$45,017 needed of $100,000
In this context where access to legal owneship of land is especially challenging, this program purchases parcels of land, subdivides them and sells them to landless families. The land they start with is typically compacted and overgrazed pasture and anything but flat. Along with financing the land, farmers are being trained how to fertilize the soil and prevent erosion, manage plant diseases and insects, and promote new crop varieties and how to market them. It’s a slow process. The first couple of years are comparable to homesteading in North America when the population moved westward. The land barely produces enough for the family’s consumption… let alone making any payments on the land. But then something happens, something transformational. Confidence replaces timidness. Beans, corn and dozens of other crops are planted, including flowers and vegetable, a zinc roof replaces the plastic sheeting on the house, and trees begin producing fruit and give shade where there was none before. The barren land becomes a community whose people work together to build a water system and places for kids to play.
Catalino Finds Success in Climate-Sensitive Farming
Retired pastor Catalino, 60, used to work as a laborer on a big coffee farm. Now, thanks to a loan, training and support from Growing Hope, World Renew, and their local partner AMC, he owns his own land and supports his wife and 11 children through farming.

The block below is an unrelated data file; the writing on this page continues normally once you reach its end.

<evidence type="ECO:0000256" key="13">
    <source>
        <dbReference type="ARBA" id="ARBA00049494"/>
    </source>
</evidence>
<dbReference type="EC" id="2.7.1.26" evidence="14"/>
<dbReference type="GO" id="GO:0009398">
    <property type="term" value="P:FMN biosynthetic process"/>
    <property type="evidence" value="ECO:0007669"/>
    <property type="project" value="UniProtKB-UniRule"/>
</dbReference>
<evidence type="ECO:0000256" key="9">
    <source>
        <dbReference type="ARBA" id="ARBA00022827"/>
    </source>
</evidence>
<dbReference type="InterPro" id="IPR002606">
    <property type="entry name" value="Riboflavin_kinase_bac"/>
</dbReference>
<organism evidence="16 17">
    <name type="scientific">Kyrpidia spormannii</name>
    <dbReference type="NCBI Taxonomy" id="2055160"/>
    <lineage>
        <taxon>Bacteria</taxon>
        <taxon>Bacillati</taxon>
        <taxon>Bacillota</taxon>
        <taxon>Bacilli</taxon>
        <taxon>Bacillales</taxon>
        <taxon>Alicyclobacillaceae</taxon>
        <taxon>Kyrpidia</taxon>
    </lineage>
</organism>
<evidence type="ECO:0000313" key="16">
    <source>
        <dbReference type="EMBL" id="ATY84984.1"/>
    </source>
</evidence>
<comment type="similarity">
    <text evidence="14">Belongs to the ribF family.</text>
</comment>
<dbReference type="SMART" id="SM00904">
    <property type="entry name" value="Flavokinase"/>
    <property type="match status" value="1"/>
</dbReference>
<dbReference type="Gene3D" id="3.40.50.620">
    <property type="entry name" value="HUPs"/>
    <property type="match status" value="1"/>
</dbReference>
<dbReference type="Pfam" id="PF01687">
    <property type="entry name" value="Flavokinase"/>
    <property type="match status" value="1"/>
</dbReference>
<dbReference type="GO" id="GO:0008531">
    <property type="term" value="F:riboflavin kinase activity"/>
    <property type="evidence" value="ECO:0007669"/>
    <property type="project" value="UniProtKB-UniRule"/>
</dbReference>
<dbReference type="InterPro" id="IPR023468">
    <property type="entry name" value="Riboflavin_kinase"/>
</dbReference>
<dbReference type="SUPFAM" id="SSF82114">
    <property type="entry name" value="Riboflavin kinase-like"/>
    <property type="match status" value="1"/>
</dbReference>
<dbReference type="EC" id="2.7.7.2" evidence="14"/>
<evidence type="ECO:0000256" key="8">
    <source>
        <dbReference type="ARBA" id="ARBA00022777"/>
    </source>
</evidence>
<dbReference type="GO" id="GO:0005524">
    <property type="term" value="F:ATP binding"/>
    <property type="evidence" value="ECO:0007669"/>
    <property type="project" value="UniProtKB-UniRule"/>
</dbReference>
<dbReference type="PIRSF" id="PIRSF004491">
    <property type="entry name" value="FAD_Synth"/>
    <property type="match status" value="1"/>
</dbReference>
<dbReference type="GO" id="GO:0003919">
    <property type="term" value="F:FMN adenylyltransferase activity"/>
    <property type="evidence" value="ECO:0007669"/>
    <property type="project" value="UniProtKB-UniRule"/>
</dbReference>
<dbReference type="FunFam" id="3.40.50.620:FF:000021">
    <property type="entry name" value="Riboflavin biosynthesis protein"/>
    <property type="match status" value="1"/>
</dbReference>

Once he got his land, Catalino joined a hands-on Farmer Field School to learn ways he could grow food dependably in spite of the unpredictable climate. He and other farmers received instruction on enriching the soil with organic matter, and diversifying their farms with different grains, vegetables, fruit trees and livestock. “Diversification means we have less risk of losing everything in a climate disaster,” says Catalino.
He learned how to draw a picture to plan his farm and activities before starting to plant, and thought about which crops would provide a good income to help him pay off his loan. “Cocoa fit the bill because you harvest it all year and it has good national and international markets,” he says. So he planted it as part of an agroforestry system, along with a variety of vegetables, trees for fruit and wood, live barriers like pineapple to prevent erosion, and bamboo to protect water sources. “We hope to be able to pay off the land we bought through the land bank with three more years of hard work!” says Catalino.
Thanks to Your Support and Generosity
- Farm diversification improves the resiliency of families in an unpredictable climate
- Families are now earning money to pay off loans, improve their farms and homes, purchase household staples they don’t produce on their own, and get their children in school
Nicaragua Matagalpa Program
Led by World Renew and Local Partner Acción Médica Cristiana (AMC)